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Beacon Interfaith Weighs In On Affordable Housing

It’s time for “Bring It Home, MN” rent subsidy

by Lee Blons, CEO / President, Beacon Interfaith Housing Collaborative


A shorter version of this piece appeared on the Star Tribune’s Opinion page on 02/01/21.


Beacon Interfaith Housing Collaborative commends the Star Tribune for highlighting the escalating rents for low-income renters, impacting stability and prosperity for all Minnesotans. Your editorial, “Back for another debate: rent control” asks the question, “What other solutions to affordable housing are untried?” We would re-frame the question: “What solutions to affordable housing have been tried and worked?”


The answer is simple: rent subsidies. Monthly rent subsidies make up the difference between what a low-income renter can afford to pay and the reasonable rent for a landlord to provide a well-maintained, well-managed apartment. Studies show that people with rent subsidies feel more secure in their homes and are better positioned to give back to the community they love. Subsidies lead to improvements in health, employment, and education. This approach is a win-win for tenants and landlords that corrects a market deficiency with straightforward, targeted assistance that adjusts based on a tenant’s income. If the tenant loses their job, as we’ve seen during COVID, the amount of subsidy goes up. If the tenant gets a new job, the tenant’s contribution goes up and the subsidy goes down.


The challenge is that only 1 in 4 low-income renters gets a rent subsidy, even though they qualify for it. We’re not planning to vaccinate only 25% of the population. It’s time we scale the solution to the scale of the problem.

550,000 Minnesotans, including many children, are at risk of losing their home because of the woefully inadequate investment at the state level. Currently, less than ½ of 1% of Minnesota’s budget goes to housing. We are calling on Governor Walz and legislators to increase investments in housing to 3% of the state budget so we can all have the security of home.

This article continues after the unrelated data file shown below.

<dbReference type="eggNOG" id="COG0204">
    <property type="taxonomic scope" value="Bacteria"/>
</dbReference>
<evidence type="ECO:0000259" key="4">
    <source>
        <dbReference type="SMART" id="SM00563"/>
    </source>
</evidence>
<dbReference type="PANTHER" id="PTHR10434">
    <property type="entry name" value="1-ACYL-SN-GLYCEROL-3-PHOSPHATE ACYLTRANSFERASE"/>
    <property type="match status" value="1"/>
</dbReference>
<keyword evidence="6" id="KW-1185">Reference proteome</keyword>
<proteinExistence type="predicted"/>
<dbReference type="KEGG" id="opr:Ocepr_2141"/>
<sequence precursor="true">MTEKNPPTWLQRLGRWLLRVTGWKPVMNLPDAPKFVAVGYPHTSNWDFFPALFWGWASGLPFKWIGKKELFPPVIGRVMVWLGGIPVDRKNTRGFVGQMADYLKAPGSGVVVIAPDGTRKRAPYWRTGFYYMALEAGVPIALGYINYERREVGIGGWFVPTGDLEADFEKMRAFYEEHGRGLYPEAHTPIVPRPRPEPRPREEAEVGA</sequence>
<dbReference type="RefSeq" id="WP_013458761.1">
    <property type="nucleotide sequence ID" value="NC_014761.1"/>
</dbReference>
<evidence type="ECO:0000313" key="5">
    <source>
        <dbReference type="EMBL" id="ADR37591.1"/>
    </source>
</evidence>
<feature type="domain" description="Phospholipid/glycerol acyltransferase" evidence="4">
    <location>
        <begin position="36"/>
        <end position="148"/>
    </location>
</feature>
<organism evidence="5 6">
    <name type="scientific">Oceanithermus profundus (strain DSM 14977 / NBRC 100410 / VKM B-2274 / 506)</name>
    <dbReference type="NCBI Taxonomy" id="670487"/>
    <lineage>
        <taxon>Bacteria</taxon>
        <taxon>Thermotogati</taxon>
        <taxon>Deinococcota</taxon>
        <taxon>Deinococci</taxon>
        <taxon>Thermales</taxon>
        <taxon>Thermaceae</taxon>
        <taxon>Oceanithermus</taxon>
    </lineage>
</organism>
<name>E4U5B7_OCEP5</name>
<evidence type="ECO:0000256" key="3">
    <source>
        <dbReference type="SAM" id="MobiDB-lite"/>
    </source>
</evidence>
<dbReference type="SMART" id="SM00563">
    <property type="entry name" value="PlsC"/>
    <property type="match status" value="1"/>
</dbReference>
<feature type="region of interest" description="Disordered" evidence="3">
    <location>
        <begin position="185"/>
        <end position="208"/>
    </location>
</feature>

“Bring It Home, MN” rent subsidy legislation has been introduced in the legislature (HF40 & SF333) by Representative Howard (Richfield) and Senator Dziedzic (Minneapolis) which would invest in housing stability for all. The House bill has more than 25 co-authors from across the state. They know rent subsidies are a simple, effective way to take a leap toward a fair, prosperous Minnesota that works for all of us.


Whatever your feelings about rent control, which would stop or slow the increase of current rents, there remains the problem of how we support the 550,000 struggling to pay that rent today. Rent subsidy is the proven policy for this, which is why Minneapolis and St. Paul are giving rent subsidies to a small number of housing insecure families in schools. This is great, but shows that no one city has the resources to tackle this problem alone. We need to do it together. This is a statewide problem.


The disparity between what a renter can afford and the cost of housing is not confined to Minneapolis and St. Paul. This is a statewide problem impacting small towns and rural communities. In 71 out of Minnesota’s 87 counties, one in seven renters is paying more than half of their income toward home every single month.


Going to scale isn’t difficult administratively. We already have the infrastructure to distribute rent subsidy in every county through locally controlled public housing authorities or community development agencies. The challenge is more need than current subsidies cover. The wait lists are notoriously long.

When the metro wait lists were last opened in 2019, 45,000 families applied for assistance. However, there were only 7,500 slots available on the wait lists. So, families were “drawn” randomly to go to the bottom of the list. They may have to wait five years to get the subsidy they need today. Having a stable home to raise your children in should not be like winning the lottery – and it can’t wait five more years.


Our society has the resources for all people to have a home. We can stop homelessness before it begins. And we can do it in a way that is a win for renters and landlords, a win for our schools and cities, a win for employers and our competitive advantage. Whenever our neighbors, our communities, are hurting, we jump into action. It’s just what we do as Minnesotans. With 550,000 of our neighbors at risk, it’s time to jump.

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